The current reluctance to buy electric cars doesn’t scare you from continuing to rely entirely on electric drives?

Absolutely not. The future is electric. In the end, of course, customers decide based on their demand which vehicles we build and how quickly the changeover takes place. Our production network is designed to be flexible for this purpose. But that doesn’t change the overall direction of electromobility.

The Audi production network includes 16 factories worldwide. The most important locations in terms of numbers and importance are now Ingolstadt with the new Q6 e-tron including battery assembly and the Chinese joint venture FAW-Volkswagen Changchun. How are these locations prepared for the future?

We produce Audi models in a network of 16 factories. There are also the factories of Bentley, Lamborghini and Ducati. Basically, we are positioning the regions of the world to be sufficiently strong, independent of one another. Within our network, every location produces Audi models of the same high quality. That’s why we’re also very strong in our joint venture plants.

Because you are talking about China: We are currently setting up a new plant there with the Audi FAW NEV Company, which will logically be at the forefront in terms of standards. From the end of the year we will begin producing three models from the A6 e-tron and Q6 e-tron series specifically for the Chinese market.

Despite advancing electrification, the market continues to demand combustion engines. In addition to Q3 production, Győr in Hungary is now the largest location for combustion engines. How flexible are you with regard to the vehicle models and engines?

In addition to the vehicle production you mentioned, Audi Hungaria is the largest power plant in the world. This is no longer just for combustion engines, but also for the drives of electric models. Győr has been producing the drives for the Audi Q6 e-tron from Ingolstadt since the end of 2023 and for the Audi Q8 e-tron from Brussels for a little longer. With the new e-platform PPE (Premium Platform Electric) and the ramp-up of electromobility in general, this location is developing splendidly and the employees are acquiring the necessary new skills with great commitment.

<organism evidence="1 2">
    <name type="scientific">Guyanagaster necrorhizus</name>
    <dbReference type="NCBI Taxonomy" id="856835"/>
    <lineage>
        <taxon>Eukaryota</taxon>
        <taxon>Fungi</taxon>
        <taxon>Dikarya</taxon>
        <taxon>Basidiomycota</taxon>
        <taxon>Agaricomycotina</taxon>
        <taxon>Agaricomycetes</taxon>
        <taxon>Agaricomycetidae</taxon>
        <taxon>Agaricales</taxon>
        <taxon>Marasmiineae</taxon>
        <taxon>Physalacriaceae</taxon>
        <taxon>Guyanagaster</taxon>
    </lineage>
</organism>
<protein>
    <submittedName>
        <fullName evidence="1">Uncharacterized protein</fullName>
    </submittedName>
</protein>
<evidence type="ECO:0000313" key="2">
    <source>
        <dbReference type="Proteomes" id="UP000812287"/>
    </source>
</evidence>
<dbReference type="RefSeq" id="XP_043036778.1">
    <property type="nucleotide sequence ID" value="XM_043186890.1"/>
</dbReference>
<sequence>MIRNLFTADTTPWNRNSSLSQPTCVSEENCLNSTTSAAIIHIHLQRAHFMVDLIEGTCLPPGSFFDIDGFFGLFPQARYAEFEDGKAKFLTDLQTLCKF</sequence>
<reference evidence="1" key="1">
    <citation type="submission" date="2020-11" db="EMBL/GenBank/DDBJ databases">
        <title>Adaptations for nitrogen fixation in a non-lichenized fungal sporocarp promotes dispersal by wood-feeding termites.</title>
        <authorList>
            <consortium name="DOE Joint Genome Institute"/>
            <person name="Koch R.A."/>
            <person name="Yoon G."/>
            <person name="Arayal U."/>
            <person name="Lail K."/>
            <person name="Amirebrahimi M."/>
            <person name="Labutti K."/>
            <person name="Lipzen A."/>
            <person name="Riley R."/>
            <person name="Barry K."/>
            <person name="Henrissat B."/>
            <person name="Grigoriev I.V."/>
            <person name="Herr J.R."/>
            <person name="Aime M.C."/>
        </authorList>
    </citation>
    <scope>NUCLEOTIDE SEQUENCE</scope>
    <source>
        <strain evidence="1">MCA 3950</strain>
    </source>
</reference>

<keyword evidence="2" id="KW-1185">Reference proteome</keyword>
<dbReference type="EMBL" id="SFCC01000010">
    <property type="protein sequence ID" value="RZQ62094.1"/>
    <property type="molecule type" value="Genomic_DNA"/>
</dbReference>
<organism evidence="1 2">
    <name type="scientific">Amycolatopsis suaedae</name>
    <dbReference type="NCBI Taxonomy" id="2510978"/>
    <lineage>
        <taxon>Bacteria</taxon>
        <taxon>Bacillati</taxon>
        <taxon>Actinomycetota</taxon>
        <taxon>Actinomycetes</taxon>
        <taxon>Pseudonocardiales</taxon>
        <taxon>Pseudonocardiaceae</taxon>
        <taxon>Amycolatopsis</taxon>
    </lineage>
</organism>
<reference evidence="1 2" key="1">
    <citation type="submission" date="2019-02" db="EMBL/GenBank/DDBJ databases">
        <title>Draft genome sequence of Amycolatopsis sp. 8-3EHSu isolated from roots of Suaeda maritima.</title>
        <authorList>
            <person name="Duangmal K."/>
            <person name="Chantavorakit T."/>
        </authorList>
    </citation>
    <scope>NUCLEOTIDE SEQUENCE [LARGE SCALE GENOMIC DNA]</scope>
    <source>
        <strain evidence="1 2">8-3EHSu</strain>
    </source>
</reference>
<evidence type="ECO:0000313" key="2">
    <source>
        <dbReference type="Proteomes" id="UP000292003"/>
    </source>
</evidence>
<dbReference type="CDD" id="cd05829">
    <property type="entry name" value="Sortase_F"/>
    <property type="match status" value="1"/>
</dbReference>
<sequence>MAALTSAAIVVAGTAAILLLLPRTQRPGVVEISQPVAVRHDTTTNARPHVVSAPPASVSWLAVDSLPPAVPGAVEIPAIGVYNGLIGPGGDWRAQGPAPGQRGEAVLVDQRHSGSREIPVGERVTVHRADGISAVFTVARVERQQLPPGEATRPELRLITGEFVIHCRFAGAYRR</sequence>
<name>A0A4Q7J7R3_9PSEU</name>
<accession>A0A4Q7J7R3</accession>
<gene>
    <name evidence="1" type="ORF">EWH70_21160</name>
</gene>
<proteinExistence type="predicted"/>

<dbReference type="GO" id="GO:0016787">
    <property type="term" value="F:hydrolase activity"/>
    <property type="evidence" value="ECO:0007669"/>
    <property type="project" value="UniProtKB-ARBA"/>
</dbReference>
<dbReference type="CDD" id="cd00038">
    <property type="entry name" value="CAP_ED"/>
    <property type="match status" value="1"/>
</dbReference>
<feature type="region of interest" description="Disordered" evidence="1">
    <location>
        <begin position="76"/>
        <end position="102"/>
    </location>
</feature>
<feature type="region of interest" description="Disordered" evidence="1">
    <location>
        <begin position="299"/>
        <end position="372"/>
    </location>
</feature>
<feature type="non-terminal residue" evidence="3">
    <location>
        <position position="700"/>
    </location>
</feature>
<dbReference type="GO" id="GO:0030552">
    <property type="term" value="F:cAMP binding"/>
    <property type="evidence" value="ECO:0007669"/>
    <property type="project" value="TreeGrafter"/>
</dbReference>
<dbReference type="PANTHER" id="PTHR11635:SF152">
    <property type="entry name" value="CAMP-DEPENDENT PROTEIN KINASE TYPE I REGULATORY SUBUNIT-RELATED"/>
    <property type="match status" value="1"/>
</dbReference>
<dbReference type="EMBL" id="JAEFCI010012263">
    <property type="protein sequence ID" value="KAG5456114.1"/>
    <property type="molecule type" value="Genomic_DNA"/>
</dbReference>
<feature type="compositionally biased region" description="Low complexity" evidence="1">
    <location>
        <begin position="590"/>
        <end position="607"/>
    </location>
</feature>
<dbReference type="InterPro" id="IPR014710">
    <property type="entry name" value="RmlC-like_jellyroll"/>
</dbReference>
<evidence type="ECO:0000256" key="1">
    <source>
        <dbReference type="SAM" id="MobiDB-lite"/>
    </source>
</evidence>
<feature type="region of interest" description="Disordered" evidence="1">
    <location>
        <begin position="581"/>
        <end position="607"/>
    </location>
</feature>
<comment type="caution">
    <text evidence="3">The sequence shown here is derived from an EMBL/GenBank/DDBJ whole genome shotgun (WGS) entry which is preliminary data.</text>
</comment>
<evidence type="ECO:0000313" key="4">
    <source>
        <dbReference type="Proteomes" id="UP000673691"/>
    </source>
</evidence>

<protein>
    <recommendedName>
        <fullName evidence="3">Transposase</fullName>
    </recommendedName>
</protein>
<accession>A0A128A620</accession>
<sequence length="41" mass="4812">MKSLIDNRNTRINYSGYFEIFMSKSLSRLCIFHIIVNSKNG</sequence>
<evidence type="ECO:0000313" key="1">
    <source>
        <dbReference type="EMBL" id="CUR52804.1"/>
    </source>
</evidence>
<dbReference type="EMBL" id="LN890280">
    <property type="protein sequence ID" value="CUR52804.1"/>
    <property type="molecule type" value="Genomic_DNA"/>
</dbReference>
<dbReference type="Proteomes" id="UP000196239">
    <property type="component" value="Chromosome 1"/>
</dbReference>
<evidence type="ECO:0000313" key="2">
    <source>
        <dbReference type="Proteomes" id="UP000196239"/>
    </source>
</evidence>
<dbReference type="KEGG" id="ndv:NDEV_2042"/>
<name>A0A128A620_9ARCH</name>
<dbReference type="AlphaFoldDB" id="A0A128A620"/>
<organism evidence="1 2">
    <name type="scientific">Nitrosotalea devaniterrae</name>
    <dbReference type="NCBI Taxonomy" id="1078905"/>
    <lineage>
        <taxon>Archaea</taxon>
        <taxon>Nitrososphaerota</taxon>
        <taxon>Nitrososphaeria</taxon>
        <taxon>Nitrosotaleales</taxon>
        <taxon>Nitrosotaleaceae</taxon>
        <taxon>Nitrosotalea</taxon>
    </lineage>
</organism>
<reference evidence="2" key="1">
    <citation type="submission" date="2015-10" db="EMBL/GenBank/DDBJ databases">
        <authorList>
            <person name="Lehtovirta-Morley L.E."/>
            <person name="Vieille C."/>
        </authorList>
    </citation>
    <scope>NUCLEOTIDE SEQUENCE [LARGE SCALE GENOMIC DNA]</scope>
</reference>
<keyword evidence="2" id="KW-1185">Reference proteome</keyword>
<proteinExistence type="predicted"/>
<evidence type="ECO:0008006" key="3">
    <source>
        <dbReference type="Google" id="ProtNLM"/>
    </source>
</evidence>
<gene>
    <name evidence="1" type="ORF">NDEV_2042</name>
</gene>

The Q6 e-tron is currently being launched, which is powered by the aforementioned newly developed electric motors for the PPE platform. These drives also come from Győr, where three new lines were added. The production line for stators has 28 work steps and the gearbox production has 15 work steps. 190 individual assembly steps are required for axle assembly alone. Sounds complicated…

… and is therefore proof that electromobility continues to ensure a high level of employment. With up to three electric machines in the SQ6 e-tron, for example, we generate a high level of employment and thus also achieve the transformation in our drive plant in Hungary.

Gerd Walker controls production and logistics on the Audi board. In this interview, he explains how Audi flexibly and digitally designs the production network and what role the target image of the 360factory plays. numerous work steps for the electric drive sound very complex. Can you make a comparison between the steps and cycles for combustion engines and BEVs in production?

The production of a vehicle with electric motors, such as the aforementioned S variant of the Q6 e-tron with its three electric machines, differs from that of a vehicle with an internal combustion engine, especially in the individual production steps. Some features are eliminated with the electric drive, others, such as the battery, are added. One can therefore also speak of a shift. That’s why it’s so important to take people along with you during the transformation, to qualify them and to build up their skills. This has already been done very extensively, especially in Győr, Ingolstadt and Brussels.

Neckarsulm with the Böllinger Höfe is one of the image carriers in the network. Where the R8 and e-tron GT are built, digital projects have also been initiated again and again, for example with 3D printing tools. What role will Württemberg production play in the future?

The Böllinger Höfe is our sports car factory and is a kind of technological laboratory in which we try out new technologies before they go into series production. We are currently implementing numerous new projects there. One of the most exciting and with the greatest potential at the moment is the so-called “Edge Cloud for Production”. Behind this lies the virtualisation of the shop floor IT structure. Computers that were on the line are virtualised and work on the relevant topics in the cloud. This allows us to achieve extremely fast response times when it comes to maintenance or installing new software. When we roll out this technology - and we are close to doing so - then we are talking about a real game changer for the automotive industry. The Edge Cloud for Production is already running in series at Böllinger Höfe and we can then use this experience for the entire production network.